Hello, and welcome to Lesson 3 of my tutorial series, “**Data Science with Keshav**“. To get an overview of what this tutorial series is about, you can check out my another post, Data Science 101. In this part of this tutorial series, we are going to learn some concepts of statistics.

When you google the definition of statistics, you will get the meaning of statistics as:

*“the practice or science of collecting and analyzing numerical data in large quantities, especially for the purpose of inferring proportions in a whole from those in a representative sample.”*

To be frank, statistics forms the foundation of data science. Let’s go through this definition. Statistics is all about inferring whole from a representative sample. But wait, what is this “sample”? A sample is a proportion of the entire data sets (population). The sample must be representative of an entire population. There are lots of processes to make samples, collectively called as sampling procedure, like simple random sampling, stratified sampling and so on. Well, for now, we will not discuss the sampling process. Let’s discuss some fundamental things we need for our journey in the world of data science, this doesn’t mean we don’t need the concept of sampling. We need sampling, but we will deal with this later.

There are two main things you need to understand, one is inferential statistics another is descriptive statistics. You will need to understand these two techniques first. Descriptive statistics is about summarizing and describing data whereas inferential statistics is all about drawing statistical inference. This is “what is going on?” versus “what it implies?” thing.

Ok, back into the fundamental concept you need to carry on. Let’s talk about two main ideas in statistics

- Measure of Central Tendency and
- Measure of Dispersion

The measure of central tendency gives you an idea about the representative notion of your data. The measure of central tendency is all about measuring average, there are several ways of measuring averages, popular of them being Mean, Median and Mode. Each of these three measures averages in different ways, but somehow they try to generalize entire data sets. However, they have some significant benefits over costs. Mean takes an account of entire data sets but gets affected by extreme values whereas median comes into play where extreme values don’t affect significantly but account for entire populations is much significant in the case of mean. And Mode doesn’t account for entire population. This gives us a lot of choice with a lot of confusion. Which average do I choose? Well, this depends upon your problem domain. Let’s say if you are running a clothes shop, yes you would like to focus on fashion trends where which types of fashion are in high selling chances, you preferably need Mode here. I think I must leave this section for your research portion. I believe you will comment your findings so that we can discuss over it.

Suppose I calculate mean marks of 100 students and got 89, I made a choice to score all my student with same marks, because I believe mean generalizes my data. There is a student say Mr. X who is happy about this since he got only 22 where is Mr. Y seems sad and angry with me because he had scored 100/100 but got only 89. Where, does this 11 point go? This is a very important question. Now, to check if I am right or wrong I must check all my student’s status, suppose students around marks 89 seems neutral, and I got a significant majority of students being neutral I must admit I can consider this generalization to be correct however this will be very wrong if such is not the case. So, what makes my mean unfit for generalization? Here we need to talk about measures of dispersion.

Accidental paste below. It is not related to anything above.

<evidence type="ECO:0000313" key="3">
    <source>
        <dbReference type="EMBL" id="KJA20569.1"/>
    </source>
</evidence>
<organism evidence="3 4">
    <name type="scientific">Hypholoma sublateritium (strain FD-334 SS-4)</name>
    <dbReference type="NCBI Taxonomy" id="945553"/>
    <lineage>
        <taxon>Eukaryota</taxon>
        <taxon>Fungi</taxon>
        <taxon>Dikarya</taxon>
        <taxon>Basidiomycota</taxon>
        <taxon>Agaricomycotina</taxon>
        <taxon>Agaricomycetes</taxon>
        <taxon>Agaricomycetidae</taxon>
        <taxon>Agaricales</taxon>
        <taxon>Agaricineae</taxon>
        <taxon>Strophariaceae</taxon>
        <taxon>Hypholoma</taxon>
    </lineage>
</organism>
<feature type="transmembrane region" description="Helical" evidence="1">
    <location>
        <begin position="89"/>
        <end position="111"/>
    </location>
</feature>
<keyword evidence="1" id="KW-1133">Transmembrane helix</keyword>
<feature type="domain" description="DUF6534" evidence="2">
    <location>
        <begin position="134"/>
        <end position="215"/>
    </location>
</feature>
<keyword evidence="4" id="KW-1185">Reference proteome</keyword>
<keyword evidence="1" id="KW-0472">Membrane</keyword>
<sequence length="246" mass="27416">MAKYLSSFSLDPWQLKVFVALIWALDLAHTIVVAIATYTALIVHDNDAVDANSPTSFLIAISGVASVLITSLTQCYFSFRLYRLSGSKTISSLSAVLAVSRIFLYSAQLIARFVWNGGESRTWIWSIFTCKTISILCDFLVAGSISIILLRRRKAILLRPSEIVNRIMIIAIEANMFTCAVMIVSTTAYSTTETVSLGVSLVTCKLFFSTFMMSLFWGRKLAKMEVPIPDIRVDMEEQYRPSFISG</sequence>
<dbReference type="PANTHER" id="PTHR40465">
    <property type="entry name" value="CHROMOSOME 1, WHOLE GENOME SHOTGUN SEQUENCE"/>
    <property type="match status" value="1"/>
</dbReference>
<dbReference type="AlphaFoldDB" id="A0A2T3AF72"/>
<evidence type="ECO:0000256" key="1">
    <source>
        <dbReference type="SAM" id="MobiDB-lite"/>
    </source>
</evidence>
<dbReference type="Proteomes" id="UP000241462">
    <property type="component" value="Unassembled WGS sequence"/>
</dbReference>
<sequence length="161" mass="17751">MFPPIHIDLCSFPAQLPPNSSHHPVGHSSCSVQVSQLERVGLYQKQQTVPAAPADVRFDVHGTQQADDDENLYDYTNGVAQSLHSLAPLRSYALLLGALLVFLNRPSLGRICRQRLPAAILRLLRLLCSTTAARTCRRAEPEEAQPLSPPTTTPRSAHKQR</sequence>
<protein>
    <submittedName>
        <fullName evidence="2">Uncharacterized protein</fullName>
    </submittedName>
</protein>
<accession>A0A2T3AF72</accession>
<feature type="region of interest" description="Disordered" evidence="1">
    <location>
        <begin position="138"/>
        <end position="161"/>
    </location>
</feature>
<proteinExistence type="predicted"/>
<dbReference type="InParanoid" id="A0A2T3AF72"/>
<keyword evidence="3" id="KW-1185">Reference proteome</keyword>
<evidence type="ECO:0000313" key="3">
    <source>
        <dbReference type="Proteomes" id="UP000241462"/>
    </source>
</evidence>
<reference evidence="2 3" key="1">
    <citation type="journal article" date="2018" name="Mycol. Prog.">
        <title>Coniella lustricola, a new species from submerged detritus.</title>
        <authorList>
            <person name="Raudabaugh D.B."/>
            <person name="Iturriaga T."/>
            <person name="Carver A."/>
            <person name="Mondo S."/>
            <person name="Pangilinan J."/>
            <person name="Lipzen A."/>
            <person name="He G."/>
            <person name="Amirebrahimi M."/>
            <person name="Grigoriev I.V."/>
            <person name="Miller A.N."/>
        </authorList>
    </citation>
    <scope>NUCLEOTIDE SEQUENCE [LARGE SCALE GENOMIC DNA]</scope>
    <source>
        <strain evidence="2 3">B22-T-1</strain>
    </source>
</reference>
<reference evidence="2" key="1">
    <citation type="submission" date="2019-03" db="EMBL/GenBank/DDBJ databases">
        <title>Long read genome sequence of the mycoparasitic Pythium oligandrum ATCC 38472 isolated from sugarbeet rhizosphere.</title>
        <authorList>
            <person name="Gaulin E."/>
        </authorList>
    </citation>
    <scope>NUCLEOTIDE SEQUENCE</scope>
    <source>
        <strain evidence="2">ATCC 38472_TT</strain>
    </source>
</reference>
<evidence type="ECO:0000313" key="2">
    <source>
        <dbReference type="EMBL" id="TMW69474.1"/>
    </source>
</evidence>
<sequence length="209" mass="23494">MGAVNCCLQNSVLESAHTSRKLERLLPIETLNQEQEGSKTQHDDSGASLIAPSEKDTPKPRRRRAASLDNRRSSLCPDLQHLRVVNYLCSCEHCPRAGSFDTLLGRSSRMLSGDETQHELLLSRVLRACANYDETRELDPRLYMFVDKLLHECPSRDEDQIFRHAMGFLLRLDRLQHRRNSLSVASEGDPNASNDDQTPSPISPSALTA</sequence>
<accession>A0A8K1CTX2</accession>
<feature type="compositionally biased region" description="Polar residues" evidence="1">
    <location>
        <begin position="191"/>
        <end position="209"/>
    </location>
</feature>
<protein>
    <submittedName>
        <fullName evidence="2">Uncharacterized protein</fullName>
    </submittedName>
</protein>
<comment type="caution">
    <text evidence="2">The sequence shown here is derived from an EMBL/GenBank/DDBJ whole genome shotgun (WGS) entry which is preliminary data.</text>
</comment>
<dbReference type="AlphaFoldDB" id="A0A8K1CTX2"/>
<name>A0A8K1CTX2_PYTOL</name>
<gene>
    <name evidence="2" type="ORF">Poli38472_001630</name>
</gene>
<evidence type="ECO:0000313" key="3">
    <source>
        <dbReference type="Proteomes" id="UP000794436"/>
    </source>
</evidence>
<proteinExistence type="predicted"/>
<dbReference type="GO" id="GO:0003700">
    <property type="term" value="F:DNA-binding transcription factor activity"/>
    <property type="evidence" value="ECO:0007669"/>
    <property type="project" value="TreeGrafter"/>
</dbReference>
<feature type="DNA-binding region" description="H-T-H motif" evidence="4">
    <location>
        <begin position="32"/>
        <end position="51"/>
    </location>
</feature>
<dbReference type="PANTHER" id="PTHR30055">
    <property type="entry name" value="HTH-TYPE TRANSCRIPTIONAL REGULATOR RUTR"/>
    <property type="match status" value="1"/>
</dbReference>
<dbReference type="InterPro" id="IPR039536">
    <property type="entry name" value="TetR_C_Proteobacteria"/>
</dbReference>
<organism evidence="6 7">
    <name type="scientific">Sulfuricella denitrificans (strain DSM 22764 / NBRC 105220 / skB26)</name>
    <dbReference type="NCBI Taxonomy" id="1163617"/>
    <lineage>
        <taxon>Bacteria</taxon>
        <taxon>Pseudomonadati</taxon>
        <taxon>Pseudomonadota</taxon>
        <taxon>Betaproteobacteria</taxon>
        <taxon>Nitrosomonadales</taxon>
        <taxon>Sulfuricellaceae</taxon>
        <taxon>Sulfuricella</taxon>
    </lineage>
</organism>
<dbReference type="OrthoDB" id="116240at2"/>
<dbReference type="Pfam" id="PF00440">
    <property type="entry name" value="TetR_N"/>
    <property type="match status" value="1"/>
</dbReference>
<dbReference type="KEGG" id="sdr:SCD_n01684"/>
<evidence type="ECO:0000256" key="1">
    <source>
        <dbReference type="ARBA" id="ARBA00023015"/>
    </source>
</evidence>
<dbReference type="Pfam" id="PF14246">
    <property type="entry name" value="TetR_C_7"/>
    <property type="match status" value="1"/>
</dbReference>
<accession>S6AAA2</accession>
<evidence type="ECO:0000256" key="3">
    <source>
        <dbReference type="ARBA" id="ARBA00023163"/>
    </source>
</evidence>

Measures of dispersion give us an insight into what level our data is being deviated from generalization capabilities. Suppose I want to measure this deviation as mean squared deviation that is sumof((x-mean)^2)/n, where x is each data points and n is total sample space. This measure of deviation is what we called as standard deviation. The concept of standard deviation is very important because this concept will give us an eye to see new concepts that we will soon cover in upcoming sessions. These are all about distribution and concepts of probability.

Well, what is the meaning of standard deviation? Suppose (I will clarify about normal distribution in coming sessions, but here I will assume you know this thing ahead), our distribution of marks of 100 students are normally distributed, that is mean is zero, and standard deviation is 1, from -1 standard deviation to +1 standard deviation we will have around 68% of data and from -2 sd to +2 sd we will have over 95% of data. This makes things clearer. Suppose we have a low standard deviation that means we will have more data density around mean. And if we have high standard deviation we will have a more sparse distribution of data sets. This will explain the variation of our data sets.

With these concepts of measure of central tendency and measure of dispersion, we can move ahead and introduce new concepts about different distribution in statistics.

I know, we are not yet in coding, but let us build our understanding first so that whenever I talk about something in statistics this might not be jargons for you in future.

In next article, I will shortly talk about few distributions and their uses and about probability.

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